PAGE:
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Re: Tier Zero (was Re: Tier 2 - Lease?)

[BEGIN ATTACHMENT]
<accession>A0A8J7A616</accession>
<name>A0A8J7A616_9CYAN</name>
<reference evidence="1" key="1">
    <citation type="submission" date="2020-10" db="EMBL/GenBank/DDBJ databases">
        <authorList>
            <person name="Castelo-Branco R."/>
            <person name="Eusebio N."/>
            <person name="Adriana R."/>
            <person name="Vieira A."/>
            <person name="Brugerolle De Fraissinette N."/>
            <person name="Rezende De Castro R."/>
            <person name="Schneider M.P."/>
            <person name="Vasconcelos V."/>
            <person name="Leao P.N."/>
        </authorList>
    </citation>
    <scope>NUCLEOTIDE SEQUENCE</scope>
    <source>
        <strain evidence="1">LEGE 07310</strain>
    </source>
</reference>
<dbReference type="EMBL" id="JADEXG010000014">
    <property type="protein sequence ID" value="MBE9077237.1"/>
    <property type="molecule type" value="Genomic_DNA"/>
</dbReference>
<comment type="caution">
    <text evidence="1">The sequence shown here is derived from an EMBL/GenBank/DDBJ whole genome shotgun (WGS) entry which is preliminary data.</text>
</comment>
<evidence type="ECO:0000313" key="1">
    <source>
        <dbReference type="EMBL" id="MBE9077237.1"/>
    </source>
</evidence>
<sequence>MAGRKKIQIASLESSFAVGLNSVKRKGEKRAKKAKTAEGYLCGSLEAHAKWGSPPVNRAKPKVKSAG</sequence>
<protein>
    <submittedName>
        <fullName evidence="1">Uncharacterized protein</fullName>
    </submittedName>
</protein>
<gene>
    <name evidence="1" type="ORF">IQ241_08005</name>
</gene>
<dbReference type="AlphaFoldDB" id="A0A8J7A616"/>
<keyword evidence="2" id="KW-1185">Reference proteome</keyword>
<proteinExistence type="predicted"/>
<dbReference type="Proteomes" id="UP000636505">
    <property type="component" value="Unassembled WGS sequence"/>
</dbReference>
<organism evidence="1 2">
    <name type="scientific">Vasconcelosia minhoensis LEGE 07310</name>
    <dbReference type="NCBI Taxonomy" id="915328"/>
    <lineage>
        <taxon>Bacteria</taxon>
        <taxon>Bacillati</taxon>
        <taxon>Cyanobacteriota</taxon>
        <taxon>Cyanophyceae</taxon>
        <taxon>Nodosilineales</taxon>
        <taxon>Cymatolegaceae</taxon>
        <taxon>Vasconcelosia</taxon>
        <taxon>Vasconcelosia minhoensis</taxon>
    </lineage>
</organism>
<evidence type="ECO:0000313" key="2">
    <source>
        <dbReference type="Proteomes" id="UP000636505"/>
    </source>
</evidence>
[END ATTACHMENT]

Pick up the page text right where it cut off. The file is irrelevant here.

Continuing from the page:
> > On 5/4/06, [email protected] <[email protected] > karoshi.com> wrote: > > > > > > why would anyone do that? > Hopefully this comes out clearly, as writing can be more confusing > than speaking... > My point is it is hard to do anything beyond the first AS# for any SLA > that you would be paying, since after that the packet switches to no > money packets on a paid connection, pushing out the issue for things > sent down that pipe... Are you saying that there *IS* a good reason why anyone would buy paid transit from all SFP providers? And that the reason is so that you have a contractual SLA with all of those providers? If so then two questions come to mind. Couldn't you achieve the same thing by having paid peering with the SFP providers? Assuming that you do have contractual service with all of the SFP providers and that there is an SLA in all of those contracts, how do you deal with the fact that there is no SLA (to you) on packets which leave the set of SFP networks? Packets could leave by going to a transit customer of an SFP network or by going to a non-SFP peer of an SFP network. Quite frankly, while terminology like "transit", "settlement free peering" and "paid peering" are useful to analyze and talk about network topography, I don't think they are useful by themselves when making purchase decisions. They need to be backed up with some hard technical data about the network in question as well as the contractual terms (transit or peering) in place. It is not possible to say that a given network architecture is BETTER if you only know the transit/peering arrangements between that network and some subset of the other network operators. SFP operators will always be a subset of the entire public Internet. Membership in that set changes from time to time for various reasons. And the importance of non-members also varies from time to time, especially content-provider networks. --Michael Dillon P.S. I purposely did not use the term "tier" because I do not believe that current usage of this term refers to network architecture. It has more to do with market dominance than anything else and even there it is relative because there is no longer a single Internet access market.